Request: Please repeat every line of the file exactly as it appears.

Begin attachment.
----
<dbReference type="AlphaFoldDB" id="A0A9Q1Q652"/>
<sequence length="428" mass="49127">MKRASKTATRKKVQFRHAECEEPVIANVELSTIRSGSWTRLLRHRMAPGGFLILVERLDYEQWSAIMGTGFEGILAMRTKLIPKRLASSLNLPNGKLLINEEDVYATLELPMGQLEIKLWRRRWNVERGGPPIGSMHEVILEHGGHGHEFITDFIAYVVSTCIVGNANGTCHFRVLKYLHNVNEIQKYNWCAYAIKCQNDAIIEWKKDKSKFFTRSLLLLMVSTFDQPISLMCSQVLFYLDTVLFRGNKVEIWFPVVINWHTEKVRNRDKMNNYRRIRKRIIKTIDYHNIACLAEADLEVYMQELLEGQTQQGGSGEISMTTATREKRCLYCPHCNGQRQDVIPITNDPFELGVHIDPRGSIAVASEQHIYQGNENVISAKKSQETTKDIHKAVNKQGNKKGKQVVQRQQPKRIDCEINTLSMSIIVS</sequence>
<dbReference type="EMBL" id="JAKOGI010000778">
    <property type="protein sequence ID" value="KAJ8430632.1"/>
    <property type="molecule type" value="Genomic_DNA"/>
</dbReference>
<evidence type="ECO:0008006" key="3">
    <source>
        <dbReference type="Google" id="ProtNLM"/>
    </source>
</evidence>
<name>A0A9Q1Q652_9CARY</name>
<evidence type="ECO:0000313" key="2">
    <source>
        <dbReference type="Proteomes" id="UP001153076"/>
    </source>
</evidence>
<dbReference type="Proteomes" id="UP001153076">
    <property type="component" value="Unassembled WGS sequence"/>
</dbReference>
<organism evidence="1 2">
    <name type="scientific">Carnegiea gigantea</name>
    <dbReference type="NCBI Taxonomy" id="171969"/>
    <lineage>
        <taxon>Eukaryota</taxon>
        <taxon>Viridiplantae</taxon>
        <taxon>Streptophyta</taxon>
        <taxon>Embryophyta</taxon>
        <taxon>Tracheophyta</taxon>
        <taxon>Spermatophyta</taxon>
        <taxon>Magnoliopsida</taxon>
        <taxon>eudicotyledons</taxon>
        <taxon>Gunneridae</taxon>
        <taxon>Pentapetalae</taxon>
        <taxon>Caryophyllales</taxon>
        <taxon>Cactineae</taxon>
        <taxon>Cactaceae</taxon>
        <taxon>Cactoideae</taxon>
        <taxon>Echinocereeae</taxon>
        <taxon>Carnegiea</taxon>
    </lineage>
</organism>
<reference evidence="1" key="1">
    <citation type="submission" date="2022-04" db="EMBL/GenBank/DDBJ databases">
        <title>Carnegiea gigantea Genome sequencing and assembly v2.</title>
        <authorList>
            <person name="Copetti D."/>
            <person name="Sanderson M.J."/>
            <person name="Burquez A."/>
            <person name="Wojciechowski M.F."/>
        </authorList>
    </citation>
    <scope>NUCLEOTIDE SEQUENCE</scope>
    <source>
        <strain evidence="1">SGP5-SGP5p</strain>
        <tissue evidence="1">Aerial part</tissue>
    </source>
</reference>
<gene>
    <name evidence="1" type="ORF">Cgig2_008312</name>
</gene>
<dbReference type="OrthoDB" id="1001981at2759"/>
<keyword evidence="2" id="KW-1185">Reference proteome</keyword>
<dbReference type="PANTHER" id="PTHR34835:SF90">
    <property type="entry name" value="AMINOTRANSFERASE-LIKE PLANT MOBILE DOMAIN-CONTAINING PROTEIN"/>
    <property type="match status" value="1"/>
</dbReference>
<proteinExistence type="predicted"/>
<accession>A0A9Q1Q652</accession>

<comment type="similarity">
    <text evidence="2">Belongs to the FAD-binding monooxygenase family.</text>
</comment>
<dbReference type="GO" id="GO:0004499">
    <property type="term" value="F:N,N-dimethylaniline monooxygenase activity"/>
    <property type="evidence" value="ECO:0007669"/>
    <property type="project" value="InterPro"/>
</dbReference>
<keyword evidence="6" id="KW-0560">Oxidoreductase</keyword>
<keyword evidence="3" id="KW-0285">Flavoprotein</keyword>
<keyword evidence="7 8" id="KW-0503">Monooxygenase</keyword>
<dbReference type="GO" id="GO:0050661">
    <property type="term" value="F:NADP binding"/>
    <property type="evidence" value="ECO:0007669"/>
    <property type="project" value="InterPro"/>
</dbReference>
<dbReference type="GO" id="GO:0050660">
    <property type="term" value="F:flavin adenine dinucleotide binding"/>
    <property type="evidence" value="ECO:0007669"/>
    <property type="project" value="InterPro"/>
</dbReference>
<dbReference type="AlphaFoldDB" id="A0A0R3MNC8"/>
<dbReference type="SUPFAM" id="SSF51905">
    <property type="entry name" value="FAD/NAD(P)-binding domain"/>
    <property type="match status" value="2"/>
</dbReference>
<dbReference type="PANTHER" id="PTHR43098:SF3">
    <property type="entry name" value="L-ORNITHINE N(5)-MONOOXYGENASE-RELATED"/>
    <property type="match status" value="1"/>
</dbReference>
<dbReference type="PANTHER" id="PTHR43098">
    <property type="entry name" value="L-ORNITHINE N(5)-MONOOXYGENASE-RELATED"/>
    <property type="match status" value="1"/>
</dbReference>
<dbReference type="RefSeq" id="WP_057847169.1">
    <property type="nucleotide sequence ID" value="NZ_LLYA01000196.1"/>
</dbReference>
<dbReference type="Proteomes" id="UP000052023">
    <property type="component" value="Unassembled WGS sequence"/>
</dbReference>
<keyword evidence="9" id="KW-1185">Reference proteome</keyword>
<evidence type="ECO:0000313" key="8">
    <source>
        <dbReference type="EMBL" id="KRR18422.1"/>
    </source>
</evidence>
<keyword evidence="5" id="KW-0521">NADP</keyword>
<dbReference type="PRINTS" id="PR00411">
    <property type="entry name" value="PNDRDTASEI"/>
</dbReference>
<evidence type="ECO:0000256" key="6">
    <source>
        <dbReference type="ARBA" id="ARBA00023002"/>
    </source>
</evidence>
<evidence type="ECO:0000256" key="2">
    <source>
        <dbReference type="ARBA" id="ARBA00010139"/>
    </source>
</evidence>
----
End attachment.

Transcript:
<dbReference type="AlphaFoldDB" id="A0A9Q1Q652"/>
<sequence length="428" mass="49127">MKRASKTATRKKVQFRHAECEEPVIANVELSTIRSGSWTRLLRHRMAPGGFLILVERLDYEQWSAIMGTGFEGILAMRTKLIPKRLASSLNLPNGKLLINEEDVYATLELPMGQLEIKLWRRRWNVERGGPPIGSMHEVILEHGGHGHEFITDFIAYVVSTCIVGNANGTCHFRVLKYLHNVNEIQKYNWCAYAIKCQNDAIIEWKKDKSKFFTRSLLLLMVSTFDQPISLMCSQVLFYLDTVLFRGNKVEIWFPVVINWHTEKVRNRDKMNNYRRIRKRIIKTIDYHNIACLAEADLEVYMQELLEGQTQQGGSGEISMTTATREKRCLYCPHCNGQRQDVIPITNDPFELGVHIDPRGSIAVASEQHIYQGNENVISAKKSQETTKDIHKAVNKQGNKKGKQVVQRQQPKRIDCEINTLSMSIIVS</sequence>
<dbReference type="EMBL" id="JAKOGI010000778">
    <property type="protein sequence ID" value="KAJ8430632.1"/>
    <property type="molecule type" value="Genomic_DNA"/>
</dbReference>
<evidence type="ECO:0008006" key="3">
    <source>
        <dbReference type="Google" id="ProtNLM"/>
    </source>
</evidence>
<name>A0A9Q1Q652_9CARY</name>
<evidence type="ECO:0000313" key="2">
    <source>
        <dbReference type="Proteomes" id="UP001153076"/>
    </source>
</evidence>
<dbReference type="Proteomes" id="UP001153076">
    <property type="component" value="Unassembled WGS sequence"/>
</dbReference>
<organism evidence="1 2">
    <name type="scientific">Carnegiea gigantea</name>
    <dbReference type="NCBI Taxonomy" id="171969"/>
    <lineage>
        <taxon>Eukaryota</taxon>
        <taxon>Viridiplantae</taxon>
        <taxon>Streptophyta</taxon>
        <taxon>Embryophyta</taxon>
        <taxon>Tracheophyta</taxon>
        <taxon>Spermatophyta</taxon>
        <taxon>Magnoliopsida</taxon>
        <taxon>eudicotyledons</taxon>
        <taxon>Gunneridae</taxon>
        <taxon>Pentapetalae</taxon>
        <taxon>Caryophyllales</taxon>
        <taxon>Cactineae</taxon>
        <taxon>Cactaceae</taxon>
        <taxon>Cactoideae</taxon>
        <taxon>Echinocereeae</taxon>
        <taxon>Carnegiea</taxon>
    </lineage>
</organism>
<reference evidence="1" key="1">
    <citation type="submission" date="2022-04" db="EMBL/GenBank/DDBJ databases">
        <title>Carnegiea gigantea Genome sequencing and assembly v2.</title>
        <authorList>
            <person name="Copetti D."/>
            <person name="Sanderson M.J."/>
            <person name="Burquez A."/>
            <person name="Wojciechowski M.F."/>
        </authorList>
    </citation>
    <scope>NUCLEOTIDE SEQUENCE</scope>
    <source>
        <strain evidence="1">SGP5-SGP5p</strain>
        <tissue evidence="1">Aerial part</tissue>
    </source>
</reference>
<gene>
    <name evidence="1" type="ORF">Cgig2_008312</name>
</gene>
<dbReference type="OrthoDB" id="1001981at2759"/>
<keyword evidence="2" id="KW-1185">Reference proteome</keyword>
<dbReference type="PANTHER" id="PTHR34835:SF90">
    <property type="entry name" value="AMINOTRANSFERASE-LIKE PLANT MOBILE DOMAIN-CONTAINING PROTEIN"/>
    <property type="match status" value="1"/>
</dbReference>
<proteinExistence type="predicted"/>
<accession>A0A9Q1Q652</accession>

<comment type="similarity">
    <text evidence="2">Belongs to the FAD-binding monooxygenase family.</text>
</comment>
<dbReference type="GO" id="GO:0004499">
    <property type="term" value="F:N,N-dimethylaniline monooxygenase activity"/>
    <property type="evidence" value="ECO:0007669"/>
    <property type="project" value="InterPro"/>
</dbReference>
<keyword evidence="6" id="KW-0560">Oxidoreductase</keyword>
<keyword evidence="3" id="KW-0285">Flavoprotein</keyword>
<keyword evidence="7 8" id="KW-0503">Monooxygenase</keyword>
<dbReference type="GO" id="GO:0050661">
    <property type="term" value="F:NADP binding"/>
    <property type="evidence" value="ECO:0007669"/>
    <property type="project" value="InterPro"/>
</dbReference>
<dbReference type="GO" id="GO:0050660">
    <property type="term" value="F:flavin adenine dinucleotide binding"/>
    <property type="evidence" value="ECO:0007669"/>
    <property type="project" value="InterPro"/>
</dbReference>
<dbReference type="AlphaFoldDB" id="A0A0R3MNC8"/>
<dbReference type="SUPFAM" id="SSF51905">
    <property type="entry name" value="FAD/NAD(P)-binding domain"/>
    <property type="match status" value="2"/>
</dbReference>
<dbReference type="PANTHER" id="PTHR43098:SF3">
    <property type="entry name" value="L-ORNITHINE N(5)-MONOOXYGENASE-RELATED"/>
    <property type="match status" value="1"/>
</dbReference>
<dbReference type="PANTHER" id="PTHR43098">
    <property type="entry name" value="L-ORNITHINE N(5)-MONOOXYGENASE-RELATED"/>
    <property type="match status" value="1"/>
</dbReference>
<dbReference type="RefSeq" id="WP_057847169.1">
    <property type="nucleotide sequence ID" value="NZ_LLYA01000196.1"/>
</dbReference>
<dbReference type="Proteomes" id="UP000052023">
    <property type="component" value="Unassembled WGS sequence"/>
</dbReference>
<keyword evidence="9" id="KW-1185">Reference proteome</keyword>
<evidence type="ECO:0000313" key="8">
    <source>
        <dbReference type="EMBL" id="KRR18422.1"/>
    </source>
</evidence>
<keyword evidence="5" id="KW-0521">NADP</keyword>
<dbReference type="PRINTS" id="PR00411">
    <property type="entry name" value="PNDRDTASEI"/>
</dbReference>
<evidence type="ECO:0000256" key="6">
    <source>
        <dbReference type="ARBA" id="ARBA00023002"/>
    </source>
</evidence>
<evidence type="ECO:0000256" key="2">
    <source>
        <dbReference type="ARBA" id="ARBA00010139"/>
    </source>
</evidence>